Deconstructing Another Stupid Scalia Critic

Monday, May 01, 2006

Supreme Court Justice Antonin Scalia is such an intellectual force that his critics (of which there are many) can't ever seem to logically deconstruct his arguments. Instead, they attack his character and temperament as if he's supposed to take unfair criticism lying down. A recent article in CQ Weekly is the typical anti-Scalia screed:

Conservatives love Antonin Scalia. And no wonder. The Supreme Court justice just loves to stick it to the liberals. And with life tenure he can get away with it.
This is such an absurd statement that I don't know where to begin. I don't recall Justice Scalia ever discussing his penchant for "sticking it" to liberals, most likely because he's too busy defending the Constitution as a Supreme Court justice. The author of this piece, Kenneth Jost, would have been more accurate in saying liberals love sticking it to Justice Scalia.
In recent weeks, Scalia has denounced people who believe in a "living Constitution" as "idiots" and told critics of Bush v. Gore to "get over it."
Right, because text doesn't change over time. I would agree there's something wrong with individuals (yes even those on the Court) who believe a text's meaning can change over time but only a judge can decipher the change. But why does Jost take offense to Scalia telling critics of Bush v. Gore to get over it? Should liberals still be fuming six years later? Is it Scalia's fault President Bush was re-elected (by the country and Florida) in 2004?
He has defended his decision not to step out of a case involving his duck-hunting companion Vice President Dick Cheney, and he has raised a new question about his impartiality in a pending case by publicly declaring that foreign terrorists are not entitled to jury trials.
Despite there not being a way to factually measure someone's impartiality, liberals are so sure Scalia is biased toward the vice president because they hunted together. But life-tenured justices have nothing to gain by practicing nepotism. That is why John Roberts and Sam Alito can hear cases involving the Bush administration even though the president gave them their jobs. They have no reason to favor him.

But what bothers liberals the most about Scalia is that he has spoken publicly about not favoring U.S. trials for foreign blood-spilling terrorists. It's an opinion many sane individuals have, but generic enough to allow the justice to hear cases involving this matter on the Court. We know what Ruth Bader Ginsburg's opinion is on abortion, but you don't hear conservatives screaming for her to step down whenever the Court hears abortion cases.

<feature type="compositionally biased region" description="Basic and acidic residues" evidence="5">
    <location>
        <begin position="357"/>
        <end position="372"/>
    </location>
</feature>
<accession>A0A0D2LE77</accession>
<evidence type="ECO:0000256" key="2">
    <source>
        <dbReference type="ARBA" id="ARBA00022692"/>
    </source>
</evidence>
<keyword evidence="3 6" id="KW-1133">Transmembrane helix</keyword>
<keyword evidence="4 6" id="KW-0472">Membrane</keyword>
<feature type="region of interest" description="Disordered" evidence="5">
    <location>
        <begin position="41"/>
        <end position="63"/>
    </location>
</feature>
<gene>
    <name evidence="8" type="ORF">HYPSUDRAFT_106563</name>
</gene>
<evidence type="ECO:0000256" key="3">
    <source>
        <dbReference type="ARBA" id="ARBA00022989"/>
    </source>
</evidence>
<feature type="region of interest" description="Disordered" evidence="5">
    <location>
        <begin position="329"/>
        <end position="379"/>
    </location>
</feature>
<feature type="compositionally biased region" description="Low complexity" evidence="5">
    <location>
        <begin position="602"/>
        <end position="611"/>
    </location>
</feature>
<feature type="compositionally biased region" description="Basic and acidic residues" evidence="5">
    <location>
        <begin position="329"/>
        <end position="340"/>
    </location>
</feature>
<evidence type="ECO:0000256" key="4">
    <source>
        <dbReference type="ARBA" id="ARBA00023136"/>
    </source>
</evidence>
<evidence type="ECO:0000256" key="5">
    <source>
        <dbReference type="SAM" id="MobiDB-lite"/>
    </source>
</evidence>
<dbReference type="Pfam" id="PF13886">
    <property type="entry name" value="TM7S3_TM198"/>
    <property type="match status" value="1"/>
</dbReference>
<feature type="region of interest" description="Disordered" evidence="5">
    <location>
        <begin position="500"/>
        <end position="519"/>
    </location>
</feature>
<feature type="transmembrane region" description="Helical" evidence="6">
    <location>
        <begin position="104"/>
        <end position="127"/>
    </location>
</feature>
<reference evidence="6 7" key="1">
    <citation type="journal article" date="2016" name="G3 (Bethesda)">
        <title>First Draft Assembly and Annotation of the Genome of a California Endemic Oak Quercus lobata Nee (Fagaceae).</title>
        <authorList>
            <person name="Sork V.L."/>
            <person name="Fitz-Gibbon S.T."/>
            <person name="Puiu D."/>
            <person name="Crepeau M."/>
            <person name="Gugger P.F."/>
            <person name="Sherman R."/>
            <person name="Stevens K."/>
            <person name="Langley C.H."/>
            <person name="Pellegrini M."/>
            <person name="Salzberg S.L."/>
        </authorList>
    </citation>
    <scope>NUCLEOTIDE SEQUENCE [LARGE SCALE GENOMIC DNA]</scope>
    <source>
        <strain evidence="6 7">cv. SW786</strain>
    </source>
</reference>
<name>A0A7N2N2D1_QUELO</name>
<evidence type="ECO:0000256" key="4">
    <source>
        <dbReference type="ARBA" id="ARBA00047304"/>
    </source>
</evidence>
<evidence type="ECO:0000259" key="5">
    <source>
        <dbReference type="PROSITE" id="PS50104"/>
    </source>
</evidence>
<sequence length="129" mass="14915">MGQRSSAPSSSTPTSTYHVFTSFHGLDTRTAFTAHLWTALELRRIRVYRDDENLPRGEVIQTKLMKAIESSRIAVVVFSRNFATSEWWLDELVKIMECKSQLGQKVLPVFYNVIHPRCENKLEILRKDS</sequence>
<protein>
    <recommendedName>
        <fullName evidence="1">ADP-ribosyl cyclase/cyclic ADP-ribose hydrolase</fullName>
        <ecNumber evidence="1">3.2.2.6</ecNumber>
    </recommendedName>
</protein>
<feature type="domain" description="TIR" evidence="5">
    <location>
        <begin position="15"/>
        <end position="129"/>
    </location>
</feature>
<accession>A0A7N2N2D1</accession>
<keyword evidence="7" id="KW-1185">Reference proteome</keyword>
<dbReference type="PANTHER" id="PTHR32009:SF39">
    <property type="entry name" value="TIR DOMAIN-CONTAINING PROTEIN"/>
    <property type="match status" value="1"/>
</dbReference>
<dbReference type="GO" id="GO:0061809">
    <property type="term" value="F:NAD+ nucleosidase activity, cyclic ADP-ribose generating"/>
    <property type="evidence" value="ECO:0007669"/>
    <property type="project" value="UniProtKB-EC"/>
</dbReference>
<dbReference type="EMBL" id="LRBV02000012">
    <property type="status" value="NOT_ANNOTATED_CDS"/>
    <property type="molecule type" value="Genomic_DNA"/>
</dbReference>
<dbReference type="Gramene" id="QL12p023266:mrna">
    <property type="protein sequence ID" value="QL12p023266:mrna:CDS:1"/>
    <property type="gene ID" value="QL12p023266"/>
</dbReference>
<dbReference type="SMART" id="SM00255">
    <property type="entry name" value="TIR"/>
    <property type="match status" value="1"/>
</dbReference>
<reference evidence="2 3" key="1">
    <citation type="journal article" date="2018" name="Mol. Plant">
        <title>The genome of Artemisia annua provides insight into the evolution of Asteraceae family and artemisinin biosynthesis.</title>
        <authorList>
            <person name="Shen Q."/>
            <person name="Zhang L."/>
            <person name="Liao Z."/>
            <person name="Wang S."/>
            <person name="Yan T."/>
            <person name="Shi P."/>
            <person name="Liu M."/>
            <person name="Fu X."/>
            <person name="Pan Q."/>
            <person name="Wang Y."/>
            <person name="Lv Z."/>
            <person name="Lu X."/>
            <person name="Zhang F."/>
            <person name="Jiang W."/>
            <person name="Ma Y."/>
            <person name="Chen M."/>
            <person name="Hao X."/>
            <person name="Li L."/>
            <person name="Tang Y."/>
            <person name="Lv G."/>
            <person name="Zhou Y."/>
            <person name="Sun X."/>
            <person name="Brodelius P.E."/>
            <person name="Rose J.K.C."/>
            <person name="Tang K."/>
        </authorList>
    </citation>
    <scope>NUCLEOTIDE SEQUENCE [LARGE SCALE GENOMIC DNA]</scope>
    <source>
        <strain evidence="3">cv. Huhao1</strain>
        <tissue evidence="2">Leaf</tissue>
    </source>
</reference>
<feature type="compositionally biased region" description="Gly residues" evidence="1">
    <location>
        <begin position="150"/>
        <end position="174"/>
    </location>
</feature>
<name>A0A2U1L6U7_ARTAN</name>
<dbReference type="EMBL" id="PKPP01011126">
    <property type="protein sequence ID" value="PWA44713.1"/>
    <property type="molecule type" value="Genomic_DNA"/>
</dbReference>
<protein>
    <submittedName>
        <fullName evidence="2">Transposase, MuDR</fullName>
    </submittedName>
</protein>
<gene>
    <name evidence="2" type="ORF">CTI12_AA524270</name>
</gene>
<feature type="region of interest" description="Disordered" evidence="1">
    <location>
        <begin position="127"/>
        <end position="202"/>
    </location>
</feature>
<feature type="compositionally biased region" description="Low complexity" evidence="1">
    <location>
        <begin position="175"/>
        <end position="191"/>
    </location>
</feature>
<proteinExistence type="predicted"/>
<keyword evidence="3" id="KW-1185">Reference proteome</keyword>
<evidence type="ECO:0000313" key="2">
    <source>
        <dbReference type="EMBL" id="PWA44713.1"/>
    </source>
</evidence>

I find it humorous that Scalia's critics are still bothered by his "gesture" that nearly killed a reporter, and according to Jost, "that was at the least insulting and arguably obscene." More "insulting" and "obscene" than a reporter who disturbed the justice while he was attending church services in a private capacity?
Scalia has staked out some of the most conservative positions of any Supreme Court justice since perhaps the 1930s. And his vote has been decisive in any of the 5-4 decisions where he joined the majority, like the series of cases under former Chief Justice William H. Rehnquist easing the rules for government funding of religious institutions and strengthening states’ rights in disputes over federal powers.
Yes, it is true conservatives usually stake out conservative opinions. It's an unexplained phenomenon scientists are still trying to crack in addition to figuring out why they believe states should have rights impervious to the federal government when everyone knows the men in D.C. knows what's best for the 50 states and its 300 million people.
Scalia's personal influence after 20 years on the court, however, is unclear. In most of those closely divided cases, Rehnquist turned to justices other than Scalia to forge and hold a majority. If he were to retire today, Scalia would be remembered mostly for taking positions in dissenting or separate opinions that even his fellow conservatives sometimes refused to join.
I think Scalia would be remembered as one of the most intelligent justices to serve on the Court, whose critics, like Jost, could only conjecture and be unable to criticize the logic of his opinions.